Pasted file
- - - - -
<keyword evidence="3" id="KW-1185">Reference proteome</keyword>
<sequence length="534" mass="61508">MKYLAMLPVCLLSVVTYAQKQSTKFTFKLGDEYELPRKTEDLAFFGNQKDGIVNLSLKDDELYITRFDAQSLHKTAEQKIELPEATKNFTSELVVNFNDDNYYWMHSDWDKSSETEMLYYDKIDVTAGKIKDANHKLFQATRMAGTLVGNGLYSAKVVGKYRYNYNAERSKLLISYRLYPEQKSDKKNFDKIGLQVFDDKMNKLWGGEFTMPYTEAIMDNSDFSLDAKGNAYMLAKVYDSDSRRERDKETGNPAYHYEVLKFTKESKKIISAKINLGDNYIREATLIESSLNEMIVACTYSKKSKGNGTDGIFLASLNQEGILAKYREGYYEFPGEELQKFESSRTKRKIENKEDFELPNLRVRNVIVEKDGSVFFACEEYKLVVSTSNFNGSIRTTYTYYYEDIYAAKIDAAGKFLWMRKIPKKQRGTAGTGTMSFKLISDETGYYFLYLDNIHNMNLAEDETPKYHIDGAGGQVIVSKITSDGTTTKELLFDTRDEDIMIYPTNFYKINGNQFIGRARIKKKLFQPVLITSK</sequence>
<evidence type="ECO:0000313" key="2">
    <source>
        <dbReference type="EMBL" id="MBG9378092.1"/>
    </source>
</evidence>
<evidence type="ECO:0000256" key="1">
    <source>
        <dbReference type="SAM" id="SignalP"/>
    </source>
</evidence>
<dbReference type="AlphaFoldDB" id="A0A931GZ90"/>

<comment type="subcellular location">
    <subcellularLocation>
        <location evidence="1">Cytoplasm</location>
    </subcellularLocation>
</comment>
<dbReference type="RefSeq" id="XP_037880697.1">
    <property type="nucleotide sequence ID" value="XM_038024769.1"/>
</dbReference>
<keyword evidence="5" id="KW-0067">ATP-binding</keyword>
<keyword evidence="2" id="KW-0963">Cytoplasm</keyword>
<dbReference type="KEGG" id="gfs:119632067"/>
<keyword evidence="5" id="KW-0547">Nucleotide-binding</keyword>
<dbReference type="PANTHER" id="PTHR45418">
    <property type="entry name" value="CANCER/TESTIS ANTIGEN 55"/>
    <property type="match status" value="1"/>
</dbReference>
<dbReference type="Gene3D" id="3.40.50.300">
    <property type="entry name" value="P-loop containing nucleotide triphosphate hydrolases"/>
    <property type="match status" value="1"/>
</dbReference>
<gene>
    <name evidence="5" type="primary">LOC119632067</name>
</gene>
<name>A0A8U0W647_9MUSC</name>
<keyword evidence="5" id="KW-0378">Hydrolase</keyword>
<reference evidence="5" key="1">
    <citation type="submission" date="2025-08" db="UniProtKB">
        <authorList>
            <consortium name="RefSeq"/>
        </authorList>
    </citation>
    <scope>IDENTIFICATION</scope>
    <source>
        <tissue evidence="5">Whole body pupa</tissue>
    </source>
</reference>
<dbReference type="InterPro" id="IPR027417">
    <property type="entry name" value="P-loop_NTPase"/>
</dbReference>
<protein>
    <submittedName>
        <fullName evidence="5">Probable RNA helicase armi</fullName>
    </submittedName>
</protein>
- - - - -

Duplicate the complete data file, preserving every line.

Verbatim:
<keyword evidence="3" id="KW-1185">Reference proteome</keyword>
<sequence length="534" mass="61508">MKYLAMLPVCLLSVVTYAQKQSTKFTFKLGDEYELPRKTEDLAFFGNQKDGIVNLSLKDDELYITRFDAQSLHKTAEQKIELPEATKNFTSELVVNFNDDNYYWMHSDWDKSSETEMLYYDKIDVTAGKIKDANHKLFQATRMAGTLVGNGLYSAKVVGKYRYNYNAERSKLLISYRLYPEQKSDKKNFDKIGLQVFDDKMNKLWGGEFTMPYTEAIMDNSDFSLDAKGNAYMLAKVYDSDSRRERDKETGNPAYHYEVLKFTKESKKIISAKINLGDNYIREATLIESSLNEMIVACTYSKKSKGNGTDGIFLASLNQEGILAKYREGYYEFPGEELQKFESSRTKRKIENKEDFELPNLRVRNVIVEKDGSVFFACEEYKLVVSTSNFNGSIRTTYTYYYEDIYAAKIDAAGKFLWMRKIPKKQRGTAGTGTMSFKLISDETGYYFLYLDNIHNMNLAEDETPKYHIDGAGGQVIVSKITSDGTTTKELLFDTRDEDIMIYPTNFYKINGNQFIGRARIKKKLFQPVLITSK</sequence>
<evidence type="ECO:0000313" key="2">
    <source>
        <dbReference type="EMBL" id="MBG9378092.1"/>
    </source>
</evidence>
<evidence type="ECO:0000256" key="1">
    <source>
        <dbReference type="SAM" id="SignalP"/>
    </source>
</evidence>
<dbReference type="AlphaFoldDB" id="A0A931GZ90"/>

<comment type="subcellular location">
    <subcellularLocation>
        <location evidence="1">Cytoplasm</location>
    </subcellularLocation>
</comment>
<dbReference type="RefSeq" id="XP_037880697.1">
    <property type="nucleotide sequence ID" value="XM_038024769.1"/>
</dbReference>
<keyword evidence="5" id="KW-0067">ATP-binding</keyword>
<keyword evidence="2" id="KW-0963">Cytoplasm</keyword>
<dbReference type="KEGG" id="gfs:119632067"/>
<keyword evidence="5" id="KW-0547">Nucleotide-binding</keyword>
<dbReference type="PANTHER" id="PTHR45418">
    <property type="entry name" value="CANCER/TESTIS ANTIGEN 55"/>
    <property type="match status" value="1"/>
</dbReference>
<dbReference type="Gene3D" id="3.40.50.300">
    <property type="entry name" value="P-loop containing nucleotide triphosphate hydrolases"/>
    <property type="match status" value="1"/>
</dbReference>
<gene>
    <name evidence="5" type="primary">LOC119632067</name>
</gene>
<name>A0A8U0W647_9MUSC</name>
<keyword evidence="5" id="KW-0378">Hydrolase</keyword>
<reference evidence="5" key="1">
    <citation type="submission" date="2025-08" db="UniProtKB">
        <authorList>
            <consortium name="RefSeq"/>
        </authorList>
    </citation>
    <scope>IDENTIFICATION</scope>
    <source>
        <tissue evidence="5">Whole body pupa</tissue>
    </source>
</reference>
<dbReference type="InterPro" id="IPR027417">
    <property type="entry name" value="P-loop_NTPase"/>
</dbReference>
<protein>
    <submittedName>
        <fullName evidence="5">Probable RNA helicase armi</fullName>
    </submittedName>
</protein>